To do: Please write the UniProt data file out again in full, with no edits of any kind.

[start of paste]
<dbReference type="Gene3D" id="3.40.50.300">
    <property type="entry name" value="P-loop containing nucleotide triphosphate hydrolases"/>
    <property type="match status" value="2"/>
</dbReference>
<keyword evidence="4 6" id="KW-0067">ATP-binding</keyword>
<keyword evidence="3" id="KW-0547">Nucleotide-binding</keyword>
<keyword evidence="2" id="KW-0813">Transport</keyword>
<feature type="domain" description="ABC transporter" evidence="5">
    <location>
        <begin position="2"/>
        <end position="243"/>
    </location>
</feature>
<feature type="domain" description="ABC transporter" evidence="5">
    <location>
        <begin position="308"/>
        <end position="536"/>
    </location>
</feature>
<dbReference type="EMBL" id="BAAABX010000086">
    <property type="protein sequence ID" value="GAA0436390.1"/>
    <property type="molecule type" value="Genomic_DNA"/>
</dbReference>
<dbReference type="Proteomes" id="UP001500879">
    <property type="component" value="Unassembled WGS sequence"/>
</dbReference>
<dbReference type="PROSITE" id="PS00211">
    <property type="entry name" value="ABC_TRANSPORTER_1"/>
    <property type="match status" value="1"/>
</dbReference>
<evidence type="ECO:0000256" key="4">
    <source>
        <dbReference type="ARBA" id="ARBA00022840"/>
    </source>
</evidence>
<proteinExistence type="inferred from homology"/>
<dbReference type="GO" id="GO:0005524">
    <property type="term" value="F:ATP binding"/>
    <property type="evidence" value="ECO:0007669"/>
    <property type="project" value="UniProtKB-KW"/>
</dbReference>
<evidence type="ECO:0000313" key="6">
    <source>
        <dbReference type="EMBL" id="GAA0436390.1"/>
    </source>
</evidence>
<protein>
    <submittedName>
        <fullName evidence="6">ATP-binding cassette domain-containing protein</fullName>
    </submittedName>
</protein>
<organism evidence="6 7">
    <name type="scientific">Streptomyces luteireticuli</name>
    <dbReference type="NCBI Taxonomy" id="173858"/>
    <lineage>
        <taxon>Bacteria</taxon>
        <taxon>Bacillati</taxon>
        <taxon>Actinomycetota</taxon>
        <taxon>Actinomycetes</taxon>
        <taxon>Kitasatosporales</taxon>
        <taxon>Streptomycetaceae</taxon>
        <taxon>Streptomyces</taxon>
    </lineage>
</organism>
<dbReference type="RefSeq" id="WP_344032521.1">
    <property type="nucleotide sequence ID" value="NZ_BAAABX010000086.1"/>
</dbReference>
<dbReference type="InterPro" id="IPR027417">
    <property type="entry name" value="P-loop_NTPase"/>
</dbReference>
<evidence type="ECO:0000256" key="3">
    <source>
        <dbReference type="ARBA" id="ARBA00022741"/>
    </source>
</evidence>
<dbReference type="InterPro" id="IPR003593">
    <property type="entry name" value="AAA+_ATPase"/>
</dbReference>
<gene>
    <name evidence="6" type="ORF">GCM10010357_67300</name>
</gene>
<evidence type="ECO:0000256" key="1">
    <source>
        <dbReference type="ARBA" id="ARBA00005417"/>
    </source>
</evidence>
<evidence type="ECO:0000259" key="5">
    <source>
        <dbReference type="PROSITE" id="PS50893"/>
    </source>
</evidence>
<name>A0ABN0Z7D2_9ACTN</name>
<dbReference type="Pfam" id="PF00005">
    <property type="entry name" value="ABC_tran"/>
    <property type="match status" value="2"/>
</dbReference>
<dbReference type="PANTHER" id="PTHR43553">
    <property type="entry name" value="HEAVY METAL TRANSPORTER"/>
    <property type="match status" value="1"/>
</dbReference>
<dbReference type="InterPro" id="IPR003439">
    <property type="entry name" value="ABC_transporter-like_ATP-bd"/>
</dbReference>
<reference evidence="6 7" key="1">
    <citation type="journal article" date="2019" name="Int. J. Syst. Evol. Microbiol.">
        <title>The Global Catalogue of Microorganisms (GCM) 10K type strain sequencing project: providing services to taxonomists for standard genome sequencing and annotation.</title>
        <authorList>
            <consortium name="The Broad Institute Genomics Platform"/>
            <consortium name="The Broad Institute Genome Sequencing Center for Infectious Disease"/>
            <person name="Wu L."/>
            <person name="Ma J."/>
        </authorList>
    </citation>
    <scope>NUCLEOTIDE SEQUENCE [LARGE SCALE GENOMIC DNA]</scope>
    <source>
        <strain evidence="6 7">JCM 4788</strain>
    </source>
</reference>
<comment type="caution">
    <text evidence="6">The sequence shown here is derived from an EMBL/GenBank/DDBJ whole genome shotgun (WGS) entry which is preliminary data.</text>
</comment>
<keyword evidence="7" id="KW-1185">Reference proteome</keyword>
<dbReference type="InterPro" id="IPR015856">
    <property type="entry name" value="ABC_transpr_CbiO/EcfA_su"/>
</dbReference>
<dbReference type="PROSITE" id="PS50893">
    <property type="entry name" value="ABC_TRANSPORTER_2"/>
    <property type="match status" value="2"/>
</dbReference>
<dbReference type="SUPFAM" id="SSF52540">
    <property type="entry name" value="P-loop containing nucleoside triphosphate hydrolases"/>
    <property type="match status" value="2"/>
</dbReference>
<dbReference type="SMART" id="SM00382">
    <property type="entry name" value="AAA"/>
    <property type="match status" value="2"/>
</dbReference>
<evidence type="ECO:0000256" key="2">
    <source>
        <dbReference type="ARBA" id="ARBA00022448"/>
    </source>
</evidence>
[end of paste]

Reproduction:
<dbReference type="Gene3D" id="3.40.50.300">
    <property type="entry name" value="P-loop containing nucleotide triphosphate hydrolases"/>
    <property type="match status" value="2"/>
</dbReference>
<keyword evidence="4 6" id="KW-0067">ATP-binding</keyword>
<keyword evidence="3" id="KW-0547">Nucleotide-binding</keyword>
<keyword evidence="2" id="KW-0813">Transport</keyword>
<feature type="domain" description="ABC transporter" evidence="5">
    <location>
        <begin position="2"/>
        <end position="243"/>
    </location>
</feature>
<feature type="domain" description="ABC transporter" evidence="5">
    <location>
        <begin position="308"/>
        <end position="536"/>
    </location>
</feature>
<dbReference type="EMBL" id="BAAABX010000086">
    <property type="protein sequence ID" value="GAA0436390.1"/>
    <property type="molecule type" value="Genomic_DNA"/>
</dbReference>
<dbReference type="Proteomes" id="UP001500879">
    <property type="component" value="Unassembled WGS sequence"/>
</dbReference>
<dbReference type="PROSITE" id="PS00211">
    <property type="entry name" value="ABC_TRANSPORTER_1"/>
    <property type="match status" value="1"/>
</dbReference>
<evidence type="ECO:0000256" key="4">
    <source>
        <dbReference type="ARBA" id="ARBA00022840"/>
    </source>
</evidence>
<proteinExistence type="inferred from homology"/>
<dbReference type="GO" id="GO:0005524">
    <property type="term" value="F:ATP binding"/>
    <property type="evidence" value="ECO:0007669"/>
    <property type="project" value="UniProtKB-KW"/>
</dbReference>
<evidence type="ECO:0000313" key="6">
    <source>
        <dbReference type="EMBL" id="GAA0436390.1"/>
    </source>
</evidence>
<protein>
    <submittedName>
        <fullName evidence="6">ATP-binding cassette domain-containing protein</fullName>
    </submittedName>
</protein>
<organism evidence="6 7">
    <name type="scientific">Streptomyces luteireticuli</name>
    <dbReference type="NCBI Taxonomy" id="173858"/>
    <lineage>
        <taxon>Bacteria</taxon>
        <taxon>Bacillati</taxon>
        <taxon>Actinomycetota</taxon>
        <taxon>Actinomycetes</taxon>
        <taxon>Kitasatosporales</taxon>
        <taxon>Streptomycetaceae</taxon>
        <taxon>Streptomyces</taxon>
    </lineage>
</organism>
<dbReference type="RefSeq" id="WP_344032521.1">
    <property type="nucleotide sequence ID" value="NZ_BAAABX010000086.1"/>
</dbReference>
<dbReference type="InterPro" id="IPR027417">
    <property type="entry name" value="P-loop_NTPase"/>
</dbReference>
<evidence type="ECO:0000256" key="3">
    <source>
        <dbReference type="ARBA" id="ARBA00022741"/>
    </source>
</evidence>
<dbReference type="InterPro" id="IPR003593">
    <property type="entry name" value="AAA+_ATPase"/>
</dbReference>
<gene>
    <name evidence="6" type="ORF">GCM10010357_67300</name>
</gene>
<evidence type="ECO:0000256" key="1">
    <source>
        <dbReference type="ARBA" id="ARBA00005417"/>
    </source>
</evidence>
<evidence type="ECO:0000259" key="5">
    <source>
        <dbReference type="PROSITE" id="PS50893"/>
    </source>
</evidence>
<name>A0ABN0Z7D2_9ACTN</name>
<dbReference type="Pfam" id="PF00005">
    <property type="entry name" value="ABC_tran"/>
    <property type="match status" value="2"/>
</dbReference>
<dbReference type="PANTHER" id="PTHR43553">
    <property type="entry name" value="HEAVY METAL TRANSPORTER"/>
    <property type="match status" value="1"/>
</dbReference>
<dbReference type="InterPro" id="IPR003439">
    <property type="entry name" value="ABC_transporter-like_ATP-bd"/>
</dbReference>
<reference evidence="6 7" key="1">
    <citation type="journal article" date="2019" name="Int. J. Syst. Evol. Microbiol.">
        <title>The Global Catalogue of Microorganisms (GCM) 10K type strain sequencing project: providing services to taxonomists for standard genome sequencing and annotation.</title>
        <authorList>
            <consortium name="The Broad Institute Genomics Platform"/>
            <consortium name="The Broad Institute Genome Sequencing Center for Infectious Disease"/>
            <person name="Wu L."/>
            <person name="Ma J."/>
        </authorList>
    </citation>
    <scope>NUCLEOTIDE SEQUENCE [LARGE SCALE GENOMIC DNA]</scope>
    <source>
        <strain evidence="6 7">JCM 4788</strain>
    </source>
</reference>
<comment type="caution">
    <text evidence="6">The sequence shown here is derived from an EMBL/GenBank/DDBJ whole genome shotgun (WGS) entry which is preliminary data.</text>
</comment>
<keyword evidence="7" id="KW-1185">Reference proteome</keyword>
<dbReference type="InterPro" id="IPR015856">
    <property type="entry name" value="ABC_transpr_CbiO/EcfA_su"/>
</dbReference>
<dbReference type="PROSITE" id="PS50893">
    <property type="entry name" value="ABC_TRANSPORTER_2"/>
    <property type="match status" value="2"/>
</dbReference>
<dbReference type="SUPFAM" id="SSF52540">
    <property type="entry name" value="P-loop containing nucleoside triphosphate hydrolases"/>
    <property type="match status" value="2"/>
</dbReference>
<dbReference type="SMART" id="SM00382">
    <property type="entry name" value="AAA"/>
    <property type="match status" value="2"/>
</dbReference>
<evidence type="ECO:0000256" key="2">
    <source>
        <dbReference type="ARBA" id="ARBA00022448"/>
    </source>
</evidence>